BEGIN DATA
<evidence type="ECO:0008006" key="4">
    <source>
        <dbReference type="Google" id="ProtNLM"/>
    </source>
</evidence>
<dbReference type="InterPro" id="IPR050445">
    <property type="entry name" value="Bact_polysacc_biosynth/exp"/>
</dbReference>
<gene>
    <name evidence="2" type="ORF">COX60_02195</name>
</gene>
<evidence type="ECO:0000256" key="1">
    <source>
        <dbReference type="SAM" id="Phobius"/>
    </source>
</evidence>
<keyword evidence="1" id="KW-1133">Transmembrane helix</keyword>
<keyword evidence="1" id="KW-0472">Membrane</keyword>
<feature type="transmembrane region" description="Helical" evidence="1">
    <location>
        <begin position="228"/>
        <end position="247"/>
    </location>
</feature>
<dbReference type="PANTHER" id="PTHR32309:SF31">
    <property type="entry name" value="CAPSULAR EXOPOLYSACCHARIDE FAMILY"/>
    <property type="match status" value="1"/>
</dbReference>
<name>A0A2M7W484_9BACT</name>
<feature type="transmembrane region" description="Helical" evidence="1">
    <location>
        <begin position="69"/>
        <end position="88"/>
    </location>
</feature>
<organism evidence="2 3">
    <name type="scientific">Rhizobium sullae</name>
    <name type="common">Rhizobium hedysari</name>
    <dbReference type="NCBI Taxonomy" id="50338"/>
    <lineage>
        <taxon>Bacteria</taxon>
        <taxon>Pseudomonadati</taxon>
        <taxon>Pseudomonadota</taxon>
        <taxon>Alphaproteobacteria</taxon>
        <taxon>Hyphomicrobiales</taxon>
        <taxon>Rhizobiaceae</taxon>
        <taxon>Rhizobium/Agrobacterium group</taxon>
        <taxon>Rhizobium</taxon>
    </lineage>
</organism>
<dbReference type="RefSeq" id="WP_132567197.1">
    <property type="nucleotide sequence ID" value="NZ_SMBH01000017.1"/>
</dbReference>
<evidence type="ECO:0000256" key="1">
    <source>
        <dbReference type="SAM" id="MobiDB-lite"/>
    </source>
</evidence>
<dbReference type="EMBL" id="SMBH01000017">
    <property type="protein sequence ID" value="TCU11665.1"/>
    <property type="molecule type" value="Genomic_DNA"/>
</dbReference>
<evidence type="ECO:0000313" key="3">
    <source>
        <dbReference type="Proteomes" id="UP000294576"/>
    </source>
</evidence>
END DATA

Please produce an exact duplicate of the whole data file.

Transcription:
<evidence type="ECO:0008006" key="4">
    <source>
        <dbReference type="Google" id="ProtNLM"/>
    </source>
</evidence>
<dbReference type="InterPro" id="IPR050445">
    <property type="entry name" value="Bact_polysacc_biosynth/exp"/>
</dbReference>
<gene>
    <name evidence="2" type="ORF">COX60_02195</name>
</gene>
<evidence type="ECO:0000256" key="1">
    <source>
        <dbReference type="SAM" id="Phobius"/>
    </source>
</evidence>
<keyword evidence="1" id="KW-1133">Transmembrane helix</keyword>
<keyword evidence="1" id="KW-0472">Membrane</keyword>
<feature type="transmembrane region" description="Helical" evidence="1">
    <location>
        <begin position="228"/>
        <end position="247"/>
    </location>
</feature>
<dbReference type="PANTHER" id="PTHR32309:SF31">
    <property type="entry name" value="CAPSULAR EXOPOLYSACCHARIDE FAMILY"/>
    <property type="match status" value="1"/>
</dbReference>
<name>A0A2M7W484_9BACT</name>
<feature type="transmembrane region" description="Helical" evidence="1">
    <location>
        <begin position="69"/>
        <end position="88"/>
    </location>
</feature>
<organism evidence="2 3">
    <name type="scientific">Rhizobium sullae</name>
    <name type="common">Rhizobium hedysari</name>
    <dbReference type="NCBI Taxonomy" id="50338"/>
    <lineage>
        <taxon>Bacteria</taxon>
        <taxon>Pseudomonadati</taxon>
        <taxon>Pseudomonadota</taxon>
        <taxon>Alphaproteobacteria</taxon>
        <taxon>Hyphomicrobiales</taxon>
        <taxon>Rhizobiaceae</taxon>
        <taxon>Rhizobium/Agrobacterium group</taxon>
        <taxon>Rhizobium</taxon>
    </lineage>
</organism>
<dbReference type="RefSeq" id="WP_132567197.1">
    <property type="nucleotide sequence ID" value="NZ_SMBH01000017.1"/>
</dbReference>
<evidence type="ECO:0000256" key="1">
    <source>
        <dbReference type="SAM" id="MobiDB-lite"/>
    </source>
</evidence>
<dbReference type="EMBL" id="SMBH01000017">
    <property type="protein sequence ID" value="TCU11665.1"/>
    <property type="molecule type" value="Genomic_DNA"/>
</dbReference>
<evidence type="ECO:0000313" key="3">
    <source>
        <dbReference type="Proteomes" id="UP000294576"/>
    </source>
</evidence>